Kanawha County Circuit Judge Tera Salango sided with labor organizations Monday in their fight to preserve a long-standing method of collecting dues from their members.
House Bill 2009 would end the ability of most public employees to have their employers deduct union dues from paychecks, ceasing a practice that has been in place and widely-used for decades. The law was set to take effect Thursday — 90 days after it was signed by Gov. Jim Justice.
Salango granted a preliminary injunction after finding the unions would suffer “irreparable harm” without it.
In May, several labor groups filed separate lawsuits — which have now been consolidated into one — against Justice challenging the constitutionality of the legislation, which the governor signed into law March 30.
“Payroll deduction is the most effective and efficient method for public employees to share fairly in the financial support for the representational, public education and political activities of their unions,” the lawsuit says. “That is precisely why proponents of House Bill 2009 sought to ban it.”
Delegate Geoff Foster, R-Putnam, was the lead sponsor of the bill, which amended language in state Code to prohibit the deduction of dues from paychecks of public employees for purposes of going to a labor organization. Currently, a worker affiliated with such an organization can request for these dues to be deducted from their paychecks, with employers then directing the finances to respective labor groups on behalf of the worker.
Membership in labor unions is purely voluntary, and not all public employees are required to join or pay dues to them.
Called as a witness Monday, Fred Albert, president of the state arm of the American Federation of Teachers union, told the court that approximately 90% of his organization’s $3 million budget is generated from dues paid by members.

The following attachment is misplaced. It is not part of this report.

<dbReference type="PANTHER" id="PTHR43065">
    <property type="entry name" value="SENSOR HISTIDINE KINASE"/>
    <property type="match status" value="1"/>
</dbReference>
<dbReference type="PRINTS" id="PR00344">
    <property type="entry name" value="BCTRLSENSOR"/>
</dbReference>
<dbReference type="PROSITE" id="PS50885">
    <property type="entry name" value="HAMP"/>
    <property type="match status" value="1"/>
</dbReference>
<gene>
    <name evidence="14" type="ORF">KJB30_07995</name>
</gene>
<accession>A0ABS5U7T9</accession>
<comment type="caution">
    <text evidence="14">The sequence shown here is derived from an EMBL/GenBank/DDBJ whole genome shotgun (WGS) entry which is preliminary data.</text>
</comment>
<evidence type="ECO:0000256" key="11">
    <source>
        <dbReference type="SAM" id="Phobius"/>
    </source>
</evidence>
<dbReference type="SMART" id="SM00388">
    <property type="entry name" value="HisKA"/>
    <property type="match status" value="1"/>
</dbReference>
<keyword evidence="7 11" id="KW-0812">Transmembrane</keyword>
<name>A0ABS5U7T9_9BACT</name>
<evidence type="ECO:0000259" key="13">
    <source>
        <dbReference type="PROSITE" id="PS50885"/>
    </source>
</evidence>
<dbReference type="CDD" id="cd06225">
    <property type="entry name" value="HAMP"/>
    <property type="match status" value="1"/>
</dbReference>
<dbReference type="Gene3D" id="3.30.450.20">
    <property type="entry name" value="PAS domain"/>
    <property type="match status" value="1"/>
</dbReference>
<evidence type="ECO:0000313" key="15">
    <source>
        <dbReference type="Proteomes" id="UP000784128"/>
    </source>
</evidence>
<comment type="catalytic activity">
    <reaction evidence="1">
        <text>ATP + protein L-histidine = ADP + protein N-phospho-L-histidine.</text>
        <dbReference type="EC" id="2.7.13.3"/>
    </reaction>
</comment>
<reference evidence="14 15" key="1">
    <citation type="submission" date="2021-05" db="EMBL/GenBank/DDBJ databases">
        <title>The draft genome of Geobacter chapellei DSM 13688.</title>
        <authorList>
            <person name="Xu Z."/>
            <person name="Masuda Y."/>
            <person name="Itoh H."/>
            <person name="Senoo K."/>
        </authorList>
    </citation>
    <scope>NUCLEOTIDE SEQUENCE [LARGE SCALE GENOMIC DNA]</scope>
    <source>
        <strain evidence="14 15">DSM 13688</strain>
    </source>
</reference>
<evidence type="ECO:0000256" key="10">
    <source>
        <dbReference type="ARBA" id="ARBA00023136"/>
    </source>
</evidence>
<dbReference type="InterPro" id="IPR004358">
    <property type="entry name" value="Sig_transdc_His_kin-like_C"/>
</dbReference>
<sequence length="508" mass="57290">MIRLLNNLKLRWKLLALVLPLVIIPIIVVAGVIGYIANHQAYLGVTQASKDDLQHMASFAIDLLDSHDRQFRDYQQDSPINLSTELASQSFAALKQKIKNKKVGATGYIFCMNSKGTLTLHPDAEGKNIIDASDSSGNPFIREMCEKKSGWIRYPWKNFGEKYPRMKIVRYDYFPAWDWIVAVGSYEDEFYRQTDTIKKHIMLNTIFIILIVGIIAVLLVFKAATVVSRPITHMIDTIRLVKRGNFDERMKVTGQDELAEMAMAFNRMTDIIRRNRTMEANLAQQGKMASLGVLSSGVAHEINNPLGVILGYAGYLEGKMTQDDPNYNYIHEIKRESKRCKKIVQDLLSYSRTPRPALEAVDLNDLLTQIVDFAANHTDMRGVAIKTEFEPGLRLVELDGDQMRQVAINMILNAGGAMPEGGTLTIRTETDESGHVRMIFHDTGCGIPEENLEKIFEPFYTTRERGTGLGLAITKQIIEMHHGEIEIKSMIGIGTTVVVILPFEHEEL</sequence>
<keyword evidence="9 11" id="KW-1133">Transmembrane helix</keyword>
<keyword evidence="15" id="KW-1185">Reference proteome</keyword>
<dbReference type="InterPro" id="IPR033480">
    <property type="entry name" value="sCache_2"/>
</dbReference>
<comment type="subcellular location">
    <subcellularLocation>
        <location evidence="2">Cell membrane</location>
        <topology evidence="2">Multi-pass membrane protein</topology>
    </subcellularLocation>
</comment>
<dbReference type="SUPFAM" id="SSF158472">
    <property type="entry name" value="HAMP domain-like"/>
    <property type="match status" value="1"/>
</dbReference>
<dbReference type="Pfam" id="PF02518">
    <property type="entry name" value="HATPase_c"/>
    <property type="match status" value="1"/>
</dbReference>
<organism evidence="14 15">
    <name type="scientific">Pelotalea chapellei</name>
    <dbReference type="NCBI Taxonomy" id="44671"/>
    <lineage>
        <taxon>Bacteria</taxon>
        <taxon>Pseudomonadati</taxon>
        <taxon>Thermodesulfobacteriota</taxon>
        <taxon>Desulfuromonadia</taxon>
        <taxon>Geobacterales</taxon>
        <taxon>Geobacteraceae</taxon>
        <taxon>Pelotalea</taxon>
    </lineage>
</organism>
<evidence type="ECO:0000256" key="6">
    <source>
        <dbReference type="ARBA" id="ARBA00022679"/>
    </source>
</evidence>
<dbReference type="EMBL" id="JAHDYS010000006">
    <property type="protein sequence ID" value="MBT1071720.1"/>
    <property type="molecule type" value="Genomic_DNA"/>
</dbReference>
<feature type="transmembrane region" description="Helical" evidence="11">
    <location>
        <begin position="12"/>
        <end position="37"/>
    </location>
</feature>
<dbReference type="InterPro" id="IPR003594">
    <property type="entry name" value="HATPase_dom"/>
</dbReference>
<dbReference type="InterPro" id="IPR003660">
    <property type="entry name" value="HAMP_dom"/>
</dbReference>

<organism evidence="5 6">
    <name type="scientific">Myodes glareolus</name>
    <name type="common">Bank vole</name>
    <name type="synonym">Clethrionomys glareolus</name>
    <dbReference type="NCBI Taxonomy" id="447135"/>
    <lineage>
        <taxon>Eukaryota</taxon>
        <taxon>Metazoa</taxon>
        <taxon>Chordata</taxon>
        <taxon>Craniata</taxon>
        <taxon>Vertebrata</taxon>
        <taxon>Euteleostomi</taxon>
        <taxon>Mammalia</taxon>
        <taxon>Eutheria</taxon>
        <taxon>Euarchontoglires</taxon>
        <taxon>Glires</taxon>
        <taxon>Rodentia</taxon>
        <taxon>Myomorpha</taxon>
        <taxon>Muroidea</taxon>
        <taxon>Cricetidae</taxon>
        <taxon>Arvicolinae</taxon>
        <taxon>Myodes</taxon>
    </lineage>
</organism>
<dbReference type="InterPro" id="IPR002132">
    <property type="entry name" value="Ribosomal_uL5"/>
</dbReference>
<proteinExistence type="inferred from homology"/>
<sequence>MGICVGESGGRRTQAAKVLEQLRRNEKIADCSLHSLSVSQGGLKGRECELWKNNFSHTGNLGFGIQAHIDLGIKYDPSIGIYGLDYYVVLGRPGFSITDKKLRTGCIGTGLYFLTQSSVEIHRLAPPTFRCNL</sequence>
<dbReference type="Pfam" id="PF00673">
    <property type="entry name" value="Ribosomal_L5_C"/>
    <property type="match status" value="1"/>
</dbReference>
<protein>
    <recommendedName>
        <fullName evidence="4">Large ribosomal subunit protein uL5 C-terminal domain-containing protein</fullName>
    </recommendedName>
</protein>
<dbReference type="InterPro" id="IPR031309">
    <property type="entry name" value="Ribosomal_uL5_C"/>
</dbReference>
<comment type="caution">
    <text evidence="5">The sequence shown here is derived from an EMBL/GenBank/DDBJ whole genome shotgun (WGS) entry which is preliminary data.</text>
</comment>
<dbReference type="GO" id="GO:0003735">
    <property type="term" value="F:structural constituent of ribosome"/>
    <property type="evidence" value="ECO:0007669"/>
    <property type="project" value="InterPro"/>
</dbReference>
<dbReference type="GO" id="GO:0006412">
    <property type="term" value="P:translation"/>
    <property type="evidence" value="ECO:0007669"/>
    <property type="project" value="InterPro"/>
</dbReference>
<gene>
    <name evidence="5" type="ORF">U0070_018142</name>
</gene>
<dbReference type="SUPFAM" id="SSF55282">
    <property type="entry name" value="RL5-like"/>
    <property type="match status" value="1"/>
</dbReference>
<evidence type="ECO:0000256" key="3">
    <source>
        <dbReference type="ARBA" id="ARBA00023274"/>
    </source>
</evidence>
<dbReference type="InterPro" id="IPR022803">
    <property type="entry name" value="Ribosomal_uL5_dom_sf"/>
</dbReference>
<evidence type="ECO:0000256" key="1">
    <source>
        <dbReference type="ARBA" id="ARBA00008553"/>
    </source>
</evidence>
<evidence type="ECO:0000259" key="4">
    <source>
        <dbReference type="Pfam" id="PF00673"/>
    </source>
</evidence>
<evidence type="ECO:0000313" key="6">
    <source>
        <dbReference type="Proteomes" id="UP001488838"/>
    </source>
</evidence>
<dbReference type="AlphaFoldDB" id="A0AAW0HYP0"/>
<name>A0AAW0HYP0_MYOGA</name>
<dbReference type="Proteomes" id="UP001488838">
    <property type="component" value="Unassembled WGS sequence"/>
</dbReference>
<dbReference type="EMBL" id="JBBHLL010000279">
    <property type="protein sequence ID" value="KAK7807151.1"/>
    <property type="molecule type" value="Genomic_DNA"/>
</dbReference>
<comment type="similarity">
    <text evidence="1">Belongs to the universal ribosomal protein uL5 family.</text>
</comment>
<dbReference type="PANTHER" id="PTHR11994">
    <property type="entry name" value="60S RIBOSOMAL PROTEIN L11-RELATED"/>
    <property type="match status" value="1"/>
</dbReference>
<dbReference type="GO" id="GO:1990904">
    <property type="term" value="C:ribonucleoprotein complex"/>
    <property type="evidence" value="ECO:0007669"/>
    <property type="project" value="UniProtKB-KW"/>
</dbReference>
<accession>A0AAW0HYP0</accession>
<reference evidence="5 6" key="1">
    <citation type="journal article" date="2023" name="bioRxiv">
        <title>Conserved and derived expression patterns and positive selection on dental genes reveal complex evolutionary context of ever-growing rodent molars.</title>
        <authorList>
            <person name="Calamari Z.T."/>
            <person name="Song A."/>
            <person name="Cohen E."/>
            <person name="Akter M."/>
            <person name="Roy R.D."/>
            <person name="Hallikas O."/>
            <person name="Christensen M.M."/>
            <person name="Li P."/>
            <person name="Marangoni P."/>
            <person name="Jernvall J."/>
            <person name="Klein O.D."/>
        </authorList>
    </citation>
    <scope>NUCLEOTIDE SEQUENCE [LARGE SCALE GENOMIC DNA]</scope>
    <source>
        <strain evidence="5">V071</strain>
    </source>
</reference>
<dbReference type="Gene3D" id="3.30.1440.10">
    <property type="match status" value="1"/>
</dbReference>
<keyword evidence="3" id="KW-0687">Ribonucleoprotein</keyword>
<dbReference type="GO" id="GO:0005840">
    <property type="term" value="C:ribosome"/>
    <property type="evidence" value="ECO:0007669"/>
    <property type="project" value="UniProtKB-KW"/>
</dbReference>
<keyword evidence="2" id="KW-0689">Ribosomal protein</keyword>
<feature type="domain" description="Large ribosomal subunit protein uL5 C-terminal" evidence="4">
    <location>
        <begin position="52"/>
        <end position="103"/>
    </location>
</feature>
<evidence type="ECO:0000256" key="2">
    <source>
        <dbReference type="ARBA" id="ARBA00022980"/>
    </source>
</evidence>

Albert noted the majority of his group’s members had not yet embraced an alternative method of paying dues, which could result in severe cuts to revenue. If the legislation were to take effect, he said, the union would have to look at making significant cuts in order to break even.
“It would be devastating to our members because they would suffer,” Albert said. “If we had to have layoffs of our staff, then we wouldn’t be able to represent our members as they are so deserving to be represented and as they’ve grown accustomed to being represented by AFT-WV. Bottom line is, our members would have suffered, and we don’t want that to happen.”
Elaine Harris, a representative of the Communications Workers of America, echoed Albert.
“We will still represent these people,” Harris said, “but it will put a financial hardship on our union.”
Private companies may still have union dues deducted from their paychecks, according to the lawsuit, as can public employees of municipalities covered by a collective bargaining agreement in effect on July 1.
“Notably, many other deductions — including those for private and public insurance, charitable organizations, credit unions, payroll savings plans and pension plans are still permitted,” the lawsuit says. “Petitioners and their members — as members of public employee unions — are denied the equal treatment of the law while other similarly, if not identically, situated employees are not.”
The lawsuit claims the bill was an attack on unions after instances of labor mobilization in recent years.
“We have said that all along, that this doesn’t do anything to improve education in West Virginia, but it is retaliatory against our unions,” Albert said. “It’s a method to try and bust unions. We have felt that all along.”
The labor organizations were represented by attorneys Jeffrey G. Blaydes and Robert M. Bastress Jr., while Justice was represented by Curtis Capehart and Virginia Payne of the state Attorney General’s Office.